Old habits die hard.
Or don’t die.
Phil Wright, the 69-year-old drummer and one of the founders of UK pop rockers Paper Lace, says staying up until 11.30pm to call me from London is no bother.
“I’m a night owl,” he says, confessing a career making rock’n’roll has probably contributed to the trait.
We are talking about the band’s upcoming tour of Australia, which includes a gig in Newcastle at Wests in New Lambton on November 5 where they will play in a “70s HitMakers” concert line-up that includes Richard Gower’s Racey and The Rubettes.
Paper Lace hit the big-time in 1974, with Billy Don’t Be A Hero and The Night Chicago Died, and toured Australia that year (their only trip Down Under).
“I remember very little,” Wright says. “It was a complete and total haze.”
Australians will remember. The band’s second album, Paper Lace and Other Bits of Material, went gold in Australia. Wright still has the Australian “gold album” hung on the wall of his home.
Although The Night Chicago Died reached the top of the American charts, the band never toured there, as their label, Mercury, didn’t think it was necessary.
The success did not last, and the band split up.
“There’s been a few hard times in the past,” Wright says, “as I am sure there have been for a lot of people.”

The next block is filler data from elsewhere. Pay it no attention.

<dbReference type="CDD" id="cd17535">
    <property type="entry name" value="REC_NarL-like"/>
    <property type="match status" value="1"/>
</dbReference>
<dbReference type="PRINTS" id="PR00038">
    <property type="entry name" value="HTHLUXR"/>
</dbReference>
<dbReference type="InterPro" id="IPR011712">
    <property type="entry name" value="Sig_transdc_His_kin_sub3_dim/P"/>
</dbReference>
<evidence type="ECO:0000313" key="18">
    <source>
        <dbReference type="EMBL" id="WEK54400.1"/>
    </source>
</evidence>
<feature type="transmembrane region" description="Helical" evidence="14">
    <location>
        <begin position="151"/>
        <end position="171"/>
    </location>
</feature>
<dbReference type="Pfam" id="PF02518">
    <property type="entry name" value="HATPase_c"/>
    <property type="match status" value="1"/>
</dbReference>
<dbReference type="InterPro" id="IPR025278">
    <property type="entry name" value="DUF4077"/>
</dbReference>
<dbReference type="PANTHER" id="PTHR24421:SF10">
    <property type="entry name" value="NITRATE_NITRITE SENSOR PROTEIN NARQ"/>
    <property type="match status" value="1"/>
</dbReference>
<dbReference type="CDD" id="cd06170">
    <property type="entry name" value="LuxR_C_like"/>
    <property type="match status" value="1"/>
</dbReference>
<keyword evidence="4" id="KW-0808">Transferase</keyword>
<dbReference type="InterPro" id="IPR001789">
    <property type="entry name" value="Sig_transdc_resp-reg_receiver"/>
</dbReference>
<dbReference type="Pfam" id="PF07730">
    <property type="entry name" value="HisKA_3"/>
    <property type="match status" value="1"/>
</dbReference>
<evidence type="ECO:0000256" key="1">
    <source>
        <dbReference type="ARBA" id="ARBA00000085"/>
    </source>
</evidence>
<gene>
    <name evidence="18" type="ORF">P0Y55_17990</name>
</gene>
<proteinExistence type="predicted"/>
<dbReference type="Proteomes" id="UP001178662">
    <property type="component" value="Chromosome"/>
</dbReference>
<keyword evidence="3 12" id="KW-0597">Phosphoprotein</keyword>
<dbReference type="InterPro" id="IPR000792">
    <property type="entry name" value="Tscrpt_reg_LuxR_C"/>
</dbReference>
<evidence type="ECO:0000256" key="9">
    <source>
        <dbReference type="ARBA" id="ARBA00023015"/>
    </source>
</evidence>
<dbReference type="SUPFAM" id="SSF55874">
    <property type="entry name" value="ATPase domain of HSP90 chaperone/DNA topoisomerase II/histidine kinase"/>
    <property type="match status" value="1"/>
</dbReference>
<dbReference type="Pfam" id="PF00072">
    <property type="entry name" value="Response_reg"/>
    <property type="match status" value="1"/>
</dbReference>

In recent times, there have been two bands with members who called themselves Paper Lace. Wright’s version of the band includes original bass player Cliff Fish.
The trip to Australia has been in the making for several months, and, besides escaping an English winter, Wright is looking forward to catching up with many Australian fans he regularly communicates with through social media.
And, of course, putting on a live show.
“I still sing songs in the same key, it still sounds the same,” he says. “I’ve been lucky over the years to have the same register of voice.”
Wright says there are no ego battles with the other two bands on the tour. “We’ve all been around the block a time or two,” he says.
Racey hit the jackpot with Lay Your Love On Me, a huge Christmas hit in the UK in 1978, which also reached No 1 in Australia. They followed it up with the single Some Girls and their debut album, Smash and Grab, sold over 1 million copies.
The Rubettes had a chart topper in 1974 with Sugar Baby Love, and going on to sell more than 30 million albums featuring songs like Tonight,Juke Box Jive, I Can Do It and Baby I Know.
“The resurgence of nostalgia means we can revisit places like Australia,” Wright says, “because people want to hear the music.”